IT and Business Insights for SMB Solution Providers

Learning to Live with IT Supply Chain Shortages

Customers know supply constraints, which will likely ease by the second quarter, are not your fault. By James E. Gaskin

SALESPEOPLE KNEW back in the Old West that, "You can't sell from an empty wagon." For the past year and more, it seemed every wagon was empty, but things are slowly getting better.

"From what we’re seeing, factory output is improving," says Michael Schwab, co-president of D&H Distributing, based in Harrisburg, Pa. However, he adds, “There are still numerous component shortages and supply chain challenges."

Lead times for delivery have pushed out farther than anyone remembers, and Schwab sees some vendors allocating available products according to end-user needs, while others are working strictly on a first-in, first-out system. As an extra complication, he adds, "Inflation is playing a role in both labor and raw materials, so the cost of finished products has been trending upward."

Schwab says he expects supply chains to remain kinked "through mid-2022."

Michael Schwab

Diane Reid, director of strategic sourcing at MNJ Technologies, a managed service provider and integrator in the Chicago area, agrees, but points to a silver lining. As a result of so much news coverage of shortages, including at grocery stores, she says, "The customers know it's not us, and that increases their patience."

Reid says the product category impacted most has been laptops (including accessories like docking stations). "The cheap ones went early and fast," she says. MNJ’s educational customers have been particularly impacted. "They want the same system on every desk," Reid explains, which is problematic with the current supply issues.

In addition to laptops, Schwab says that monitors have been a tough get as well, along with high-end networking products. And items that may have better availability but can't ship air freight are delayed because of container shortages and port congestion, he adds.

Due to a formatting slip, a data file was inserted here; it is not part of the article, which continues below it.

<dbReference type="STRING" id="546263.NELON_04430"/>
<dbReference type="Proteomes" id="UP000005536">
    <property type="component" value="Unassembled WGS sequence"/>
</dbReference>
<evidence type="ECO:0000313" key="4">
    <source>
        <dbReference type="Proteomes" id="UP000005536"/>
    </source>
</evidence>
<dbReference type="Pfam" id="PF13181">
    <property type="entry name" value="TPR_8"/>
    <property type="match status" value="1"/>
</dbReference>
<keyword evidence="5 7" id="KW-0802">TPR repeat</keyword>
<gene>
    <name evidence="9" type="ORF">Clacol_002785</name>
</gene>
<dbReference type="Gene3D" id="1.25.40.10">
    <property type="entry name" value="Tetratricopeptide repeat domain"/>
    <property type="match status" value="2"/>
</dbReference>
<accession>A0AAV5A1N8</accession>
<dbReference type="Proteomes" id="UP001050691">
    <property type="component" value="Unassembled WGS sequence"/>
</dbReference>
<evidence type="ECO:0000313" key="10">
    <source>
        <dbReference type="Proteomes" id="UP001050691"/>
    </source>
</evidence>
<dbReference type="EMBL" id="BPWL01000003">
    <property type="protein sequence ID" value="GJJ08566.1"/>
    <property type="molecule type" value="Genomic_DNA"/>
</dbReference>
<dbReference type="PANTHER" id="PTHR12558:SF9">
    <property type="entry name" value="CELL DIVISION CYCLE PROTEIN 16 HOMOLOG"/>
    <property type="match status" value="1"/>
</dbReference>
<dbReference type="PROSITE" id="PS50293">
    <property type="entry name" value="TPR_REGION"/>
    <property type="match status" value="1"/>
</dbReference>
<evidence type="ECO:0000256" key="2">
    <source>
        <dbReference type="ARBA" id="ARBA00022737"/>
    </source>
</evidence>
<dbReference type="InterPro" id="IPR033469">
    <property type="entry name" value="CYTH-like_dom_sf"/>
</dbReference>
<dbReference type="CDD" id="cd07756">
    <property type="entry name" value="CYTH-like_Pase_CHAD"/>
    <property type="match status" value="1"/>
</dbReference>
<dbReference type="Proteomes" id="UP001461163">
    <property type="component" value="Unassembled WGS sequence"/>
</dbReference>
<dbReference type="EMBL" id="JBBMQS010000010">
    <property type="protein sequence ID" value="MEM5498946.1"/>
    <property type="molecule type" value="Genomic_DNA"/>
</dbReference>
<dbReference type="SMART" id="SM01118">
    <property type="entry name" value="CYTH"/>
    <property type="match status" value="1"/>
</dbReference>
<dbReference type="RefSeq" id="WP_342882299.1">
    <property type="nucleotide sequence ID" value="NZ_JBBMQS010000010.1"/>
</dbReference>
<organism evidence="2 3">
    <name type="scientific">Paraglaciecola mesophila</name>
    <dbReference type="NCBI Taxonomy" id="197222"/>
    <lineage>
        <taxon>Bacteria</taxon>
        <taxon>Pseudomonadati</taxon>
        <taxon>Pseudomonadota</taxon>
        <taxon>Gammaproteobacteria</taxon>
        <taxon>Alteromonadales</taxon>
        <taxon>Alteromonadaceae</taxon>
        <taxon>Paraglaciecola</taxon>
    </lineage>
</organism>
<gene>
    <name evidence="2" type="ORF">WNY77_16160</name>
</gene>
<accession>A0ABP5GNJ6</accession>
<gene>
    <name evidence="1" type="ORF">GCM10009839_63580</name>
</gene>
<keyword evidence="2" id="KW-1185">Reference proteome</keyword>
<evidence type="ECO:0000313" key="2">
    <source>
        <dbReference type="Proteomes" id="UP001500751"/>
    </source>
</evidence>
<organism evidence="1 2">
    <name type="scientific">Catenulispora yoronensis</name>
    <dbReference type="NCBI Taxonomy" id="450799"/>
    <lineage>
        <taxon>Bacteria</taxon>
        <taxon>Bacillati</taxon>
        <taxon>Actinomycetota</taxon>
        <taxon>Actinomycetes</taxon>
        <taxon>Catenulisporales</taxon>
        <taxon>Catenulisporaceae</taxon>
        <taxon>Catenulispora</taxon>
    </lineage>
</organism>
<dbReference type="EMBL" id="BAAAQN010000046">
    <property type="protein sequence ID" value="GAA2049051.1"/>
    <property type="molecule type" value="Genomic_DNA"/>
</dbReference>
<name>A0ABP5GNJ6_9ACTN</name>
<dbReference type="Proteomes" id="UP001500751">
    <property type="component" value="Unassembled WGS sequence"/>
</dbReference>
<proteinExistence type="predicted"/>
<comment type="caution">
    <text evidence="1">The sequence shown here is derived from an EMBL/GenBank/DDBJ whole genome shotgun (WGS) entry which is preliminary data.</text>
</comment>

To better manage supply chain shortages, Schwab recommends that channel pros identify their end-user needs ASAP, and then “set realistic delivery expectations, and be ready to pivot." If delivery speed is the highest priority, he adds, "Partners should remain open to broadening their portfolios with brands and products that are more readily available."

MNJ, for instance, offers customers alternatives that may not be configured the exact same way. "Some things will come in and some clients decide they can switch, but some won't change products," explains Reid, who adds that MNJ carefully manages alternative sourcing. "We only work with large distributors providing authorized products and won't go with alternative sources that aren't vetted."

By making these and other types of adjustments, channel pros are working around the shortages—which won’t be forever. "Life will slowly get back to normal by the end of the first quarter or early in the second of 2022," predicts Reid. "It will be slower than you want, but not as slow as it has been."

Image: iStock

About the Author

James E. Gaskin's picture

JAMES E. GASKIN is a ChannelPro contributing editor and former reseller based in Dallas.

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